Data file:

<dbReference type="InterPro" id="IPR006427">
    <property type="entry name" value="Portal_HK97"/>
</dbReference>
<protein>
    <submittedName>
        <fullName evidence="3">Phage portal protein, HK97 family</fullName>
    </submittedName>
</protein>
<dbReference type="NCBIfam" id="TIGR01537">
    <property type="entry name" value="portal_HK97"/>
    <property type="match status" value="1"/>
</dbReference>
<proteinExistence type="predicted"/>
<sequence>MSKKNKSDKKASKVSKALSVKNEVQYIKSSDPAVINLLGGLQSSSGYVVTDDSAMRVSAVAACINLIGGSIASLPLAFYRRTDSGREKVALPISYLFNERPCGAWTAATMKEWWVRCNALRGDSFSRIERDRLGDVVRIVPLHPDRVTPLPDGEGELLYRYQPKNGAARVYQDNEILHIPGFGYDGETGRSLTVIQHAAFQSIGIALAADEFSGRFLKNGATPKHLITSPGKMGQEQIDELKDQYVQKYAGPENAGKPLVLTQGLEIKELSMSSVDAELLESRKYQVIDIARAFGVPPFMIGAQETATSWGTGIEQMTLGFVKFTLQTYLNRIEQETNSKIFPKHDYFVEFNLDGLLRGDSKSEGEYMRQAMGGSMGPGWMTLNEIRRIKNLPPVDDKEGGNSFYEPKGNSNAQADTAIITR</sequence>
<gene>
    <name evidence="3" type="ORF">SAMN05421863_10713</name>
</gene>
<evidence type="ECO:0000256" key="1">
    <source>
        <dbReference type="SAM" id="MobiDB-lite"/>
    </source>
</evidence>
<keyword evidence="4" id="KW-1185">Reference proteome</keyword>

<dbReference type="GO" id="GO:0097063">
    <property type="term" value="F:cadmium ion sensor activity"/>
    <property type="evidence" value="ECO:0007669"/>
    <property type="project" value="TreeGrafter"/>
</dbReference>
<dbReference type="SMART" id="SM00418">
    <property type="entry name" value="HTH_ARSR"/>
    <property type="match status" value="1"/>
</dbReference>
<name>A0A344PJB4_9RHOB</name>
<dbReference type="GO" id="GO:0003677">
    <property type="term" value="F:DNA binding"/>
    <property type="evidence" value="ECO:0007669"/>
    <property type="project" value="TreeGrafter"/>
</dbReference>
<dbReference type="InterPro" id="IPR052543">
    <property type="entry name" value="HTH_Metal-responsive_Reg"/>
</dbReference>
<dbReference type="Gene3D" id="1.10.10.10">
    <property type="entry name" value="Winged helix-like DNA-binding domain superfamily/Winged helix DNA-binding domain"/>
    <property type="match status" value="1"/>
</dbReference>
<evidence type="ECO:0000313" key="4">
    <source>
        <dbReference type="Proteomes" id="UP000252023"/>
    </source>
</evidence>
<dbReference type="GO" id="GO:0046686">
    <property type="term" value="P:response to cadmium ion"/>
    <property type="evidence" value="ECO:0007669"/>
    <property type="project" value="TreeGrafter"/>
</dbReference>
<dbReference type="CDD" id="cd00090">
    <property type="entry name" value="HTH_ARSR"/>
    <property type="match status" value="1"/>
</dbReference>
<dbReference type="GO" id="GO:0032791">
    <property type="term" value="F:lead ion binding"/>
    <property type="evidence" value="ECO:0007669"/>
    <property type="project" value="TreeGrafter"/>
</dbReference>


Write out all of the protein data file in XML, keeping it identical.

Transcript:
<dbReference type="InterPro" id="IPR006427">
    <property type="entry name" value="Portal_HK97"/>
</dbReference>
<protein>
    <submittedName>
        <fullName evidence="3">Phage portal protein, HK97 family</fullName>
    </submittedName>
</protein>
<dbReference type="NCBIfam" id="TIGR01537">
    <property type="entry name" value="portal_HK97"/>
    <property type="match status" value="1"/>
</dbReference>
<proteinExistence type="predicted"/>
<sequence>MSKKNKSDKKASKVSKALSVKNEVQYIKSSDPAVINLLGGLQSSSGYVVTDDSAMRVSAVAACINLIGGSIASLPLAFYRRTDSGREKVALPISYLFNERPCGAWTAATMKEWWVRCNALRGDSFSRIERDRLGDVVRIVPLHPDRVTPLPDGEGELLYRYQPKNGAARVYQDNEILHIPGFGYDGETGRSLTVIQHAAFQSIGIALAADEFSGRFLKNGATPKHLITSPGKMGQEQIDELKDQYVQKYAGPENAGKPLVLTQGLEIKELSMSSVDAELLESRKYQVIDIARAFGVPPFMIGAQETATSWGTGIEQMTLGFVKFTLQTYLNRIEQETNSKIFPKHDYFVEFNLDGLLRGDSKSEGEYMRQAMGGSMGPGWMTLNEIRRIKNLPPVDDKEGGNSFYEPKGNSNAQADTAIITR</sequence>
<gene>
    <name evidence="3" type="ORF">SAMN05421863_10713</name>
</gene>
<evidence type="ECO:0000256" key="1">
    <source>
        <dbReference type="SAM" id="MobiDB-lite"/>
    </source>
</evidence>
<keyword evidence="4" id="KW-1185">Reference proteome</keyword>

<dbReference type="GO" id="GO:0097063">
    <property type="term" value="F:cadmium ion sensor activity"/>
    <property type="evidence" value="ECO:0007669"/>
    <property type="project" value="TreeGrafter"/>
</dbReference>
<dbReference type="SMART" id="SM00418">
    <property type="entry name" value="HTH_ARSR"/>
    <property type="match status" value="1"/>
</dbReference>
<name>A0A344PJB4_9RHOB</name>
<dbReference type="GO" id="GO:0003677">
    <property type="term" value="F:DNA binding"/>
    <property type="evidence" value="ECO:0007669"/>
    <property type="project" value="TreeGrafter"/>
</dbReference>
<dbReference type="InterPro" id="IPR052543">
    <property type="entry name" value="HTH_Metal-responsive_Reg"/>
</dbReference>
<dbReference type="Gene3D" id="1.10.10.10">
    <property type="entry name" value="Winged helix-like DNA-binding domain superfamily/Winged helix DNA-binding domain"/>
    <property type="match status" value="1"/>
</dbReference>
<evidence type="ECO:0000313" key="4">
    <source>
        <dbReference type="Proteomes" id="UP000252023"/>
    </source>
</evidence>
<dbReference type="GO" id="GO:0046686">
    <property type="term" value="P:response to cadmium ion"/>
    <property type="evidence" value="ECO:0007669"/>
    <property type="project" value="TreeGrafter"/>
</dbReference>
<dbReference type="CDD" id="cd00090">
    <property type="entry name" value="HTH_ARSR"/>
    <property type="match status" value="1"/>
</dbReference>
<dbReference type="GO" id="GO:0032791">
    <property type="term" value="F:lead ion binding"/>
    <property type="evidence" value="ECO:0007669"/>
    <property type="project" value="TreeGrafter"/>
</dbReference>